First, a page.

So I’m sure by now everyone has heard of, to some degree or another, the somewhat more controversial changes to Diablo 3. I’ll leave a link to more thorough coverage at the bottom of the post, but for now the details aren’t really what I’m here to talk about. Rather, what moved me to write today was the realization that winter is, in fact cold.
I’ve wanted to make games for roughly as long as I can remember. Essentially from my first encounter with the computer game Xargon I couldn’t help my fascination with the magical pixels moving before my eyes. Though it was a long time until I truly began to understand what machinations of programming were causing those pixels to move around. Along the way I played every game I could get my hands on, spending extra time with anything that had any sort of editor mode attempting to bend the rules of the game to my whim. Usually I’d fail spectacularly, but nonetheless I couldn’t help but try.
I do distinctly remember that it was around sixth grade that I got my hooks into StarCraft. My parents were both working at the time and there was a period after school when I’d have the house to myself on most days. For me, that was my time to partake in the forbidden fruit of “online play”. Of course I wasn’t very good, laughably bad in fact, so I was drawn to the special rule changes of Use Map Settings mode. Often times the rules would allow cooperation, or would be so different that I was rarely the only one figuring it out as I went. And of course seeing the options it wasn’t long before I found myself immersed in the Map editor, trying desperately to create something interesting… and so often failing.
It wasn’t too long after that when my family switched to macs. For a long time Starcraft was my only option for gaming beyond some simple solitaire apps. Even after discovering Ambrosia Software and a small passel of other shareware distributors making games for the mac, Starcraft was still hands down the best game available to me. For years as I got older and had more disposable income I made certain I always had a copy of the game. Lost disc, buy a new one, lost code buy a new one. Even though I didn’t own copies of the Warcraft series or the Diablo series, I had so come to identify Blizzard with my love of gaming that I know that somewhere in my room right now is the copy of PC gamer that announced Warcraft 3, even though I never actually bought the game.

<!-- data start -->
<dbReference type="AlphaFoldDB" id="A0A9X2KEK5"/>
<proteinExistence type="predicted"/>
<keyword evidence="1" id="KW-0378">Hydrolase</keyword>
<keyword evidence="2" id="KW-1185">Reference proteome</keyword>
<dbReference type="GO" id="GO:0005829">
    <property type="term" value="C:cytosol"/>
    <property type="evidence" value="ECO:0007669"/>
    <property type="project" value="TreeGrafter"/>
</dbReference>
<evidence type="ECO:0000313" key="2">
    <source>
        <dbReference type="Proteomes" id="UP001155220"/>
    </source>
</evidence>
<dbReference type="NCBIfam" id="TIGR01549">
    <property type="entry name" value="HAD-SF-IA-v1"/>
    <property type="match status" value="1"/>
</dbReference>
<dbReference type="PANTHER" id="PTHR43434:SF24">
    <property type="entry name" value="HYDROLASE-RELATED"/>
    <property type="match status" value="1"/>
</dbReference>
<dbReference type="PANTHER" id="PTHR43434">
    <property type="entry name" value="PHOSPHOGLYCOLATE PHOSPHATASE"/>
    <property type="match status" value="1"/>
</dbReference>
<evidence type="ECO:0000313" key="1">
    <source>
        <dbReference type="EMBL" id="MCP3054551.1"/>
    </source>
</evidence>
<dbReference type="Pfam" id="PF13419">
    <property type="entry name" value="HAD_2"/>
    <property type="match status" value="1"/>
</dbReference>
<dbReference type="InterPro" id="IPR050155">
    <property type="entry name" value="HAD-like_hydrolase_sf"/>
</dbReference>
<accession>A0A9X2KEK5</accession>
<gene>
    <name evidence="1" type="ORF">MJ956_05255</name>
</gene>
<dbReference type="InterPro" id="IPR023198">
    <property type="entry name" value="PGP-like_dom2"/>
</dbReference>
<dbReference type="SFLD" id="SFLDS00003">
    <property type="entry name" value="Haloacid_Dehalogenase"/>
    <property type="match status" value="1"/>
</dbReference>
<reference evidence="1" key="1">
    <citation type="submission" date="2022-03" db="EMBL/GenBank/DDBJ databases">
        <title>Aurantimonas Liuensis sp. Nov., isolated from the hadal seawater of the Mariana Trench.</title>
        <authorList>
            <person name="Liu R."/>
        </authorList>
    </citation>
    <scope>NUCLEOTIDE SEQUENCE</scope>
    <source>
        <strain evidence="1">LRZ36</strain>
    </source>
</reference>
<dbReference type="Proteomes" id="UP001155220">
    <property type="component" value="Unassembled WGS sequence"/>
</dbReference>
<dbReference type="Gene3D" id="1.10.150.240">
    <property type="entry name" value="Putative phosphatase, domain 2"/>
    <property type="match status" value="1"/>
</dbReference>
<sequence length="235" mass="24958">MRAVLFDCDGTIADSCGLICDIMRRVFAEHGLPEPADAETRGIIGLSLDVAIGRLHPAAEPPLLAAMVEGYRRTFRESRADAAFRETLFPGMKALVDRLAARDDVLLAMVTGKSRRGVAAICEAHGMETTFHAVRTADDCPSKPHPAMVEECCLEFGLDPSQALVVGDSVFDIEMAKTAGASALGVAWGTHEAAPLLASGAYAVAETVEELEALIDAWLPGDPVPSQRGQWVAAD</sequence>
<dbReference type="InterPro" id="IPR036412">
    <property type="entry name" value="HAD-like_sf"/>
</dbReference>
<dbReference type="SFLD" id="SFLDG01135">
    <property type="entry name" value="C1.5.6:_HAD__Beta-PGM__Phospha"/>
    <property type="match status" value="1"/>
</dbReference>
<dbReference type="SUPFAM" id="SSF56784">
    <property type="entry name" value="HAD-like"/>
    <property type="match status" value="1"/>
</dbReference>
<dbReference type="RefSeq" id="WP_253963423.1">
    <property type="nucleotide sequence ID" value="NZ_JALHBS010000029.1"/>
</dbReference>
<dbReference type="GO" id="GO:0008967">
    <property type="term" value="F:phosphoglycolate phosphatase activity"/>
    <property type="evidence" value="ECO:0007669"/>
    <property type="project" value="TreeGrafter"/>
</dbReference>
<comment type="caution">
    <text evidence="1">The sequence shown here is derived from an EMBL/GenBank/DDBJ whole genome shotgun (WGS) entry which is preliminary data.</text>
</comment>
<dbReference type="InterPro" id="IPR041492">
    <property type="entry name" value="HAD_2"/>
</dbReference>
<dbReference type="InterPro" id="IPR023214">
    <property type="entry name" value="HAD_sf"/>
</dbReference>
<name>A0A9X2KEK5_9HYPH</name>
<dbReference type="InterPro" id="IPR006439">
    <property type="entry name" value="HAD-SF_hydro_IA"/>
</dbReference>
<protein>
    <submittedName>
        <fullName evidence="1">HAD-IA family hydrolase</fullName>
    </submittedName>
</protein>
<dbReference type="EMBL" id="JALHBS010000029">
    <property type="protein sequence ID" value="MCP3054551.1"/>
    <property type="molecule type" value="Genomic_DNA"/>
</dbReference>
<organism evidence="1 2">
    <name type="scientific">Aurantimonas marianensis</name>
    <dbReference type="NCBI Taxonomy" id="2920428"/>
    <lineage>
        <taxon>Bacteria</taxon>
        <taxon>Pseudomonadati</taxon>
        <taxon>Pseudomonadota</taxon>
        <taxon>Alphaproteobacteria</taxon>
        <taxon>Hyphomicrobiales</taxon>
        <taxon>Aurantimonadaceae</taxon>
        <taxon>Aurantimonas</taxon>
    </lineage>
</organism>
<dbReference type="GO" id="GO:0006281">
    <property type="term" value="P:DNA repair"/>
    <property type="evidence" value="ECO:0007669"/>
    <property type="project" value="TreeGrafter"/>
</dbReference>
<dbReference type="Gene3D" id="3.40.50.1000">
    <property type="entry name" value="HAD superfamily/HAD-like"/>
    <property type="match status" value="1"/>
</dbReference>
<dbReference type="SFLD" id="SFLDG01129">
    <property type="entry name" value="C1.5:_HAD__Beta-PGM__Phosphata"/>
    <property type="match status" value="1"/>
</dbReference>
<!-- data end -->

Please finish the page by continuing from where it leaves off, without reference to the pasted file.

Somewhere along the way, my dream of making games had changed. It had become my dream to make games at Blizzard.
Somewhere during those first couple years after WoW’s release that began to change. The entire history of how and why things changed is again unimportant to my point. I can say though that Starcraft 2 certainly did excite me, to the point where I probably would have bought it opening day if I’d been able to fit it in the budget at the time. And yet… as I went on without it, my desire to have it grew less. My anger towards some of Blizzards decisions grew, and my hatred for Activision deepened. Until lately, I’ve been of the opinion that I’m the better for not having it. (Fair cop though, I did get some time to play it on my brother’s laptop so it’s not like I was completely bereft of playing it.)
What this news about Diablo 3 invoked in me is not anger or revulsion. I’m not pressed to the battlements with righteous fury. Instead, I find I don’t really care about the changes. It’s more like that moment came, after a long falling out where you suffer another, honestly rather minor betrayal… and realize that the other person no longer cares, and even worse, you don’t care that they don’t care. If anything the real disappointment in all this is that an industry and a company that I loved for making me feel so incredibly big, now makes me feel oh so incredibly small.
But I was always small, and winter wasn’t warm, but what a marvelous illusion it used to be.